"Never before in our lifetime has there been such a desperate need for leadership in our state," Schuler told his fellow faith leaders. "As countless individuals lose their homes, as thousands and thousands lose their jobs, as scores of businesses, big and small, close their doors, as millions of youth and children look for opportunity, may we rise to the occasion."

Sister Jean deBlois, a professor of theology and health care ethics at Aquinas Institute of Theology in St. Louis (and a registered nurse) (Aquinas Institute, despite some modicum of improvement, has long been a cesspool of heresy), warned that those who are preparing to repeal the new health care legislation "even as the ink is still wet on the paper, stand in the way of the common good (if by common good you mean good for some, not for most, and certainly not for innocent babies) in this state and in this nation."

The concept of the common good in Catholic social teaching is described in the Pastoral Constitution on the Church in the Modern World as "the sum of those conditions of social life by which individuals, families and groups can achieve their own fulfilment." The "common good" and "social justice" are two catch-phrases used to justify forcing people to give more and more of their money and liberty to the government under the guise of religious obligation. This device is a fraud, obfuscating the true nature of the obligation of charity. And it is a singularly nice touch for the writer to quote from a Vatican II document. It highlights the ease with which these documents' ambiguities can be used to justify anti-Catholic legislation. "Common good" is less hackneyed than "social justice", and seems to be gaining traction as the term of choice. This comes on the heels of the latest publication of the Missouri Catholic Conference (included in last week's Review) to the effect that we all need to pay more taxes.

Todd David Whitmore, professor of theology and Catholic social teaching at the University of Notre Dame (Obama's favorite formerly Catholic University), has said the concept "underscores the basic claim in Catholic social teaching that the person is fundamentally social. This is opposed to certain modern understandings of the person as fundamentally autonomous, and separate from society." Part of that society includes the old, the disabled, and the unborn, all of whom are at risk thanks to the healthcare takeover.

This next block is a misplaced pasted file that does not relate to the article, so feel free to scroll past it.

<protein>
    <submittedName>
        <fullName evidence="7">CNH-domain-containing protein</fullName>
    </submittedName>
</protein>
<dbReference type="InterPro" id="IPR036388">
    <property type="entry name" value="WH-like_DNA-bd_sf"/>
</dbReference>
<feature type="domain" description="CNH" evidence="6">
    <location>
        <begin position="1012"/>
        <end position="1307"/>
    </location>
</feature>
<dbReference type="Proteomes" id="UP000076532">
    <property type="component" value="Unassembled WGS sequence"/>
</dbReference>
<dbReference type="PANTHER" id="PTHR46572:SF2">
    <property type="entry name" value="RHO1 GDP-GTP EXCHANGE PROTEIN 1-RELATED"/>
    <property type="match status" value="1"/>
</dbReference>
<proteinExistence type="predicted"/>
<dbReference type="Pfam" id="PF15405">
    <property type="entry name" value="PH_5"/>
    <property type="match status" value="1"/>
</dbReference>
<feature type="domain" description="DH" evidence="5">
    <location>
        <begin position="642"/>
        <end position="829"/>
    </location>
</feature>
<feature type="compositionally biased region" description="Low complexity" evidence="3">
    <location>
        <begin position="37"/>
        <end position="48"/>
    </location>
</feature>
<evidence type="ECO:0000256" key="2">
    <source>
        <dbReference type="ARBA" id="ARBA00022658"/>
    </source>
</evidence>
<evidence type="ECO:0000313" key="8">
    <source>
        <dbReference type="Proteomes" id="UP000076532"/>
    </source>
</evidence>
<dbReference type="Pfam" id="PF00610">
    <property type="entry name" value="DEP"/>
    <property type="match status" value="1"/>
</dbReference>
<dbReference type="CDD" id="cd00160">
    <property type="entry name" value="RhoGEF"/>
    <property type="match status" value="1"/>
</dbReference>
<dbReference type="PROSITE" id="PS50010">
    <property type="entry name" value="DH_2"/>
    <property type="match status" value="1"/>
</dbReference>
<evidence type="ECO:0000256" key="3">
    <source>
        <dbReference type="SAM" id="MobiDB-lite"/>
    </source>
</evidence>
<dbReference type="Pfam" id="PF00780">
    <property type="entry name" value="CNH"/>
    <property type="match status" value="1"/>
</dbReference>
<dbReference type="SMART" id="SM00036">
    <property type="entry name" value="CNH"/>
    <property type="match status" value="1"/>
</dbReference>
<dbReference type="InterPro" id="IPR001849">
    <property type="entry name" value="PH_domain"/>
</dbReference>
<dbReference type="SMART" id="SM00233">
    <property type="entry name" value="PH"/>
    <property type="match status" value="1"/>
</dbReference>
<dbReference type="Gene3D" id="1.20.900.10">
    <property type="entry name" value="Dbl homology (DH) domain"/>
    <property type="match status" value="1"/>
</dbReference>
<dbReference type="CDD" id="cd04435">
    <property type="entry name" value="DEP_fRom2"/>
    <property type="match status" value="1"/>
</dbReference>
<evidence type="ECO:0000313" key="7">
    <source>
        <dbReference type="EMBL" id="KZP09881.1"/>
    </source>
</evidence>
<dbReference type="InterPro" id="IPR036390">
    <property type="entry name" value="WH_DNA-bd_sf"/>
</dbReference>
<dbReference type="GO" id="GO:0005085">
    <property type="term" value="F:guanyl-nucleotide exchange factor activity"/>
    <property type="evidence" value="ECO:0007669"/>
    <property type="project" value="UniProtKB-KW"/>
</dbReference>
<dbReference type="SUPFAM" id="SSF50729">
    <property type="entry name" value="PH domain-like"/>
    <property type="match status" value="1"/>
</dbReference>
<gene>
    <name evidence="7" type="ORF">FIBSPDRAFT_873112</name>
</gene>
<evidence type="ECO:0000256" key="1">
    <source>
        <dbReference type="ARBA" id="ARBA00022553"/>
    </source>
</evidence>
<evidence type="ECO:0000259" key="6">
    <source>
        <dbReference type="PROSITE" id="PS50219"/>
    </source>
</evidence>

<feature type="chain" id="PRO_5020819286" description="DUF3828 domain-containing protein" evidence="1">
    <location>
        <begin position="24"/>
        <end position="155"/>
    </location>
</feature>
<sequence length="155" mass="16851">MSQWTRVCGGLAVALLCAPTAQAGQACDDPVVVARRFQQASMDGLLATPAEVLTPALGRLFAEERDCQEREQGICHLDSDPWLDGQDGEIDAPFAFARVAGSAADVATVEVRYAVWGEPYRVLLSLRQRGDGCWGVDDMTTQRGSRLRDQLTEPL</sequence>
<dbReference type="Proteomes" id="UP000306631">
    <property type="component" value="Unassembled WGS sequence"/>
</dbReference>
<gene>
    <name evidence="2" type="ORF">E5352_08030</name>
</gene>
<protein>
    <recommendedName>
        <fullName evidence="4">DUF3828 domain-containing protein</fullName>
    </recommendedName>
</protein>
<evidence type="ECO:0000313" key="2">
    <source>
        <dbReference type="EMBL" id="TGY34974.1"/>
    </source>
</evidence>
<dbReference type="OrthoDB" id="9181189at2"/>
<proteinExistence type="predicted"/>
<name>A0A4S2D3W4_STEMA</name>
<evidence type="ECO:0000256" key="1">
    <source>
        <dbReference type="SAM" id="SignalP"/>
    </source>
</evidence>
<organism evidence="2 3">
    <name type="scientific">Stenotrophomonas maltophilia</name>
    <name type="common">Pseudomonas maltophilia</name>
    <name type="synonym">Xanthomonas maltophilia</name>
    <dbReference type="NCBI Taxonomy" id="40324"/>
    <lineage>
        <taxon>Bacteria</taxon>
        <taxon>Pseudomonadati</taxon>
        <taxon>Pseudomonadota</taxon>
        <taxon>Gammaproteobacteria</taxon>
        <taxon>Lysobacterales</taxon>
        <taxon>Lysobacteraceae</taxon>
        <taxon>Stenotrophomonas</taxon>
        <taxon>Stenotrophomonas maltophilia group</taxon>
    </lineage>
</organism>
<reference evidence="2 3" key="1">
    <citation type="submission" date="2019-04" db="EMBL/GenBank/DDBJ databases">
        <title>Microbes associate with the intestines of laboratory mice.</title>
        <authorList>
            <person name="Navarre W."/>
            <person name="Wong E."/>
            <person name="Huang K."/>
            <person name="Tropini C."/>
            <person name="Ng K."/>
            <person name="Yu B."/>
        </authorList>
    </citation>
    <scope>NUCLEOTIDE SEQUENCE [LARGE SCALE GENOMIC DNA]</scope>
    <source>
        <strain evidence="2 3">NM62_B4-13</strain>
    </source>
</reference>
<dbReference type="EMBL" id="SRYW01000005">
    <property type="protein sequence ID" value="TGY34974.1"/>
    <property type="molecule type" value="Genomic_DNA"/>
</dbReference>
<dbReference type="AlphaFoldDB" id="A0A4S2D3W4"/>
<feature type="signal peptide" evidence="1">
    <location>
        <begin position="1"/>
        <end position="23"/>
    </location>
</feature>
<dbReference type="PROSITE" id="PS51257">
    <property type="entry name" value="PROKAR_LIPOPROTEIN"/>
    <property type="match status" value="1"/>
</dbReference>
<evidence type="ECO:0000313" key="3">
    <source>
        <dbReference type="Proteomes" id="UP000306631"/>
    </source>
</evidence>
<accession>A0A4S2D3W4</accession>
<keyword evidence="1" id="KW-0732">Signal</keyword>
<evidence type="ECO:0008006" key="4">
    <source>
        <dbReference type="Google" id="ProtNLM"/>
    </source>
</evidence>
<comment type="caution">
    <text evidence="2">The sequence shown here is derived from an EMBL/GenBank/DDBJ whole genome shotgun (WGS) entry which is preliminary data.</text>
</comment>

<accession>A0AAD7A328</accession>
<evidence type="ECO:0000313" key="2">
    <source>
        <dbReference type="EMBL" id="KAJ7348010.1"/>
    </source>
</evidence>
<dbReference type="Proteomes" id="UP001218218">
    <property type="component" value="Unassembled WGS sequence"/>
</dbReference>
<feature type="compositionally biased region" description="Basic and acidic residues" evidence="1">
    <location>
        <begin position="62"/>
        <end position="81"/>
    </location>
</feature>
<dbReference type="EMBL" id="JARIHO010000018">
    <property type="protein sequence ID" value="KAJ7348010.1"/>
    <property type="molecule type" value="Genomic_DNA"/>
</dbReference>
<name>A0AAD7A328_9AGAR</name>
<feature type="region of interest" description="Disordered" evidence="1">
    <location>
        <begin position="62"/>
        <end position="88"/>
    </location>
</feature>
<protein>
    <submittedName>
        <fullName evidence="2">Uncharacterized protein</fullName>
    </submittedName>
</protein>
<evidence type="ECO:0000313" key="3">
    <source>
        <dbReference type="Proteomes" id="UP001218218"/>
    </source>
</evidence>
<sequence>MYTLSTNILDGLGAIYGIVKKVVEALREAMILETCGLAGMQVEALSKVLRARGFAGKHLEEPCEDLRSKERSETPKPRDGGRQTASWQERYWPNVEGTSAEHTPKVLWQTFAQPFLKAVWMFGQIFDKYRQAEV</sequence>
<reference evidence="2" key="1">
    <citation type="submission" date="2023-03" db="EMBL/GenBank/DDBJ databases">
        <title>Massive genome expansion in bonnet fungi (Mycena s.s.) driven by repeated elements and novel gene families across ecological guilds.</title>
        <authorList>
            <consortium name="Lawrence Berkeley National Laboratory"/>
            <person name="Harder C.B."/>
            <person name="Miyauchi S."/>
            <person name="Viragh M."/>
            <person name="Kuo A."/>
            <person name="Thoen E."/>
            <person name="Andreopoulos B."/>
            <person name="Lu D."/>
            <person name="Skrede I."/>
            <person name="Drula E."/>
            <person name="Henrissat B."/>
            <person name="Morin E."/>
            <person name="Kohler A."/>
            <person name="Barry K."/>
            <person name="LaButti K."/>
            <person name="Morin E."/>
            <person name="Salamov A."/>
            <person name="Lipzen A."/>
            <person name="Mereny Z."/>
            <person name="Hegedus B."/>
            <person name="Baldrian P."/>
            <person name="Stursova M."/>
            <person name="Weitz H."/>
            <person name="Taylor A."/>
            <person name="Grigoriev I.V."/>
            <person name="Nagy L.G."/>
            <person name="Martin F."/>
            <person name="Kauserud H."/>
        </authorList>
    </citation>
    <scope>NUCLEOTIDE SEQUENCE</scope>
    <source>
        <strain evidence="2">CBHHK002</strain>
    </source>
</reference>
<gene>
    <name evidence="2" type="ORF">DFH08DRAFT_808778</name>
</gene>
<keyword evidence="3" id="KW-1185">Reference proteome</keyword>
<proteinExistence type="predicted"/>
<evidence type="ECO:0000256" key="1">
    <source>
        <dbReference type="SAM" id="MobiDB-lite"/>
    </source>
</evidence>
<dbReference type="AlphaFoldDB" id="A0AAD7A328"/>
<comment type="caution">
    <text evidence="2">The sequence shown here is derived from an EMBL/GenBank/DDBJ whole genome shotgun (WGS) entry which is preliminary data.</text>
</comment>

After hearing some dire statistics about projected budget shortfalls (dire for whom?), and possible tax loophole fixes from Ruth Ehresman, the Missouri Budget Project's director of health and budgetary policy (many illustrated with props — stuffed giraffes, wooden ships and garden shears) (sounds like a Call to Action Puppet Mass), one after another of the 100 or so attendees got up to talk.

Many in the room called one another by name (how pleasant it is when the anti-Catholics dwell in unity) as they expressed support for one another's work, asked questions about taking the day's message back to their congregations and considered the popularity of "a popular uprising."

Amy Smoucha, an organizer with St. Louis Area Jobs with Justice, struck another note of warning. Beware, she said, of the Show Me Institute, which, according to its website, is "rooted in the American tradition of free markets and individual liberty." Where do I donate?

Smoucha said the group's president, Rex Sinquefield, is "interested in lowering taxes, no matter the consequences." The horror!! (Sinquefield did not immediately respond to a call for comment Friday afternoon.)

Beware, Smoucha said, of the American Legislative Exchange Council and its many corporate sponsors, all of whom want tax laws that are antithetical to the common good.

"What we're starting is a movement to counter that corporate movement," Smoucha said to a burst of applause. Um, I think that movement was started long ago.

As the gathering came to a close, two hours after it started, the Rev. David Greenhaw, president of Eden Theological Seminary in Webster Groves and a longtime exile in this particular Babylon, rose to read aloud from one of his favorite texts.

He walked to the middle of the room, opened his Bible to the book of Isaiah, turning to Chapter 55. He read the words that same anonymous prophet wrote 2,500 years ago in the voice of God:

"Ho, everyone who thirsts," Greenhaw began, then stopped. He looked up at the choir he was preaching to. "Everyone who thirsts," he repeated, emphasizing the word "everyone." "Everyone who thirsts."